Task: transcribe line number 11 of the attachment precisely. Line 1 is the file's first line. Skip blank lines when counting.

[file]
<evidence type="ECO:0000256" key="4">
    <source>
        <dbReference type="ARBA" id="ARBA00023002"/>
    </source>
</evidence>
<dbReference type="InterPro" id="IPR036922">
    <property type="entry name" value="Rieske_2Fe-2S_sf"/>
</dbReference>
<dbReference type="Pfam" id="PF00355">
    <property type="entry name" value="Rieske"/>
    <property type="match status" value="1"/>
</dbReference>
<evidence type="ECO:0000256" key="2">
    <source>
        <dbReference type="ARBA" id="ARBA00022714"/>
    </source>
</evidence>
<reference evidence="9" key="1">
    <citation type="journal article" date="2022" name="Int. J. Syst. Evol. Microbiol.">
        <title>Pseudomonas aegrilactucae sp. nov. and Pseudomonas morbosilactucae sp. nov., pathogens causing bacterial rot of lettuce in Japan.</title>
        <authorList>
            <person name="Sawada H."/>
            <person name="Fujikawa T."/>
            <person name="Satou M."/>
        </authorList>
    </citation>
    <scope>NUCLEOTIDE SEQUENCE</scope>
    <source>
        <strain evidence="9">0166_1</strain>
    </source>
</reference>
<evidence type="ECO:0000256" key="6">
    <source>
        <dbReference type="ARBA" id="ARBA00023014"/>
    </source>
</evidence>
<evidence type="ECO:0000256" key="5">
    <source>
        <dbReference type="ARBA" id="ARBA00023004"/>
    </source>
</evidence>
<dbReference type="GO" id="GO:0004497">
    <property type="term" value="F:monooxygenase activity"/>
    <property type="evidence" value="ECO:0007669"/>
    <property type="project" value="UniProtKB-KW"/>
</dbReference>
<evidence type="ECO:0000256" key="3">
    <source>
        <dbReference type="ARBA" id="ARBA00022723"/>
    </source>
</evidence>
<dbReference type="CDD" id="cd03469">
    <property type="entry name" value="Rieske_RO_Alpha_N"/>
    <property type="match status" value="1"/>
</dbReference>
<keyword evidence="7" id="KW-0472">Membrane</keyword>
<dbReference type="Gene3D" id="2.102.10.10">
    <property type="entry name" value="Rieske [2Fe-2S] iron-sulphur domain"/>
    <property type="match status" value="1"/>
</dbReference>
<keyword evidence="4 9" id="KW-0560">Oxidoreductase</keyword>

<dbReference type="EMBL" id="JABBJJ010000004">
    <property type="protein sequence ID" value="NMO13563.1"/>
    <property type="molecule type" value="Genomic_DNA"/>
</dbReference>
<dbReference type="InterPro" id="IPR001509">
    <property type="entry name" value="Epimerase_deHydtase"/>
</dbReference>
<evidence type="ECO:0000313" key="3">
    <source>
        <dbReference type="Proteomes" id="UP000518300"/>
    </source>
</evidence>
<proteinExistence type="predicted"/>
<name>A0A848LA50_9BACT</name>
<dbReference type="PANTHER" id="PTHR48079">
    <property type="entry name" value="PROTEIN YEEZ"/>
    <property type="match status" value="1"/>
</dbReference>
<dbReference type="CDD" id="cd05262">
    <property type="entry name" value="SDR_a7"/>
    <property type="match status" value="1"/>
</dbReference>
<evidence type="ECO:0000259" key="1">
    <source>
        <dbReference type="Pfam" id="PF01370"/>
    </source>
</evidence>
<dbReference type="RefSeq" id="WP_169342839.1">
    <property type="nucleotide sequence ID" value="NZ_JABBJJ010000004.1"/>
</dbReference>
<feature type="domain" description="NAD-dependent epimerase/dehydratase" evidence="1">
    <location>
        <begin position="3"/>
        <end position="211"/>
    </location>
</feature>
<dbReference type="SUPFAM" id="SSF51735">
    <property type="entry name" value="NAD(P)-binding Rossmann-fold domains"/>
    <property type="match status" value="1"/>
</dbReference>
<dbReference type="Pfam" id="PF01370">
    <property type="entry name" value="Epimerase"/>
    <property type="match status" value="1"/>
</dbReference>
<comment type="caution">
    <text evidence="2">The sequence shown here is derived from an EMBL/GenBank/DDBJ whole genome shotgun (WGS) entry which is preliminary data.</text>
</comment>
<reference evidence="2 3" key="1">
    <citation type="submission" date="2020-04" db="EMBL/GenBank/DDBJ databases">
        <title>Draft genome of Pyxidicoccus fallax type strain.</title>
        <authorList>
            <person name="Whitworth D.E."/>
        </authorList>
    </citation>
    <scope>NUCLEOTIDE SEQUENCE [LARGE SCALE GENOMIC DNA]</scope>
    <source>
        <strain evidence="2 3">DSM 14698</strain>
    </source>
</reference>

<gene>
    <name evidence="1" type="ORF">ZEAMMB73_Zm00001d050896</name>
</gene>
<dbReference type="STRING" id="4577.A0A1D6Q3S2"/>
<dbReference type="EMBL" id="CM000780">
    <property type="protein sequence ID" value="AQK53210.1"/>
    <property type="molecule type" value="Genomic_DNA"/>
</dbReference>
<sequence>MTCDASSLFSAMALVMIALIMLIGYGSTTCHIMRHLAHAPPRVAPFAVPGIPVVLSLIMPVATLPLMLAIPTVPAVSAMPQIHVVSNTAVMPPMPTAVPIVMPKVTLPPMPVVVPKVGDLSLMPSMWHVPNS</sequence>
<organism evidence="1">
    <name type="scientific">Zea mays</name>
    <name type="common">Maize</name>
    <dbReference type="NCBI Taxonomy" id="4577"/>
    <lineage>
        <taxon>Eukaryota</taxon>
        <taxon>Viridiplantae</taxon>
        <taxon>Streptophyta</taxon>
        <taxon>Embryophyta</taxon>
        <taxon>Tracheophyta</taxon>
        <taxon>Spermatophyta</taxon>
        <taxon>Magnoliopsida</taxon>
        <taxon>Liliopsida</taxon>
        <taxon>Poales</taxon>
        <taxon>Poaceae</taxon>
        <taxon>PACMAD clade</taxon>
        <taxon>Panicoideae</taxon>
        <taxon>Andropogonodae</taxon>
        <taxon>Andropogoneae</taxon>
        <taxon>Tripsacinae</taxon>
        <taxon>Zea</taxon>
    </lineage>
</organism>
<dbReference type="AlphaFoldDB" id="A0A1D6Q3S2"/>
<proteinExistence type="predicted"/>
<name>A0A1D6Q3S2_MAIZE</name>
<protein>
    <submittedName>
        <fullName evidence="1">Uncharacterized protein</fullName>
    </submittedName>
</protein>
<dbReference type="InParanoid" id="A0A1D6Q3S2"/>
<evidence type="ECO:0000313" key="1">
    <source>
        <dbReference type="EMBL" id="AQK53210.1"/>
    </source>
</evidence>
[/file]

    <property type="match status" value="1"/>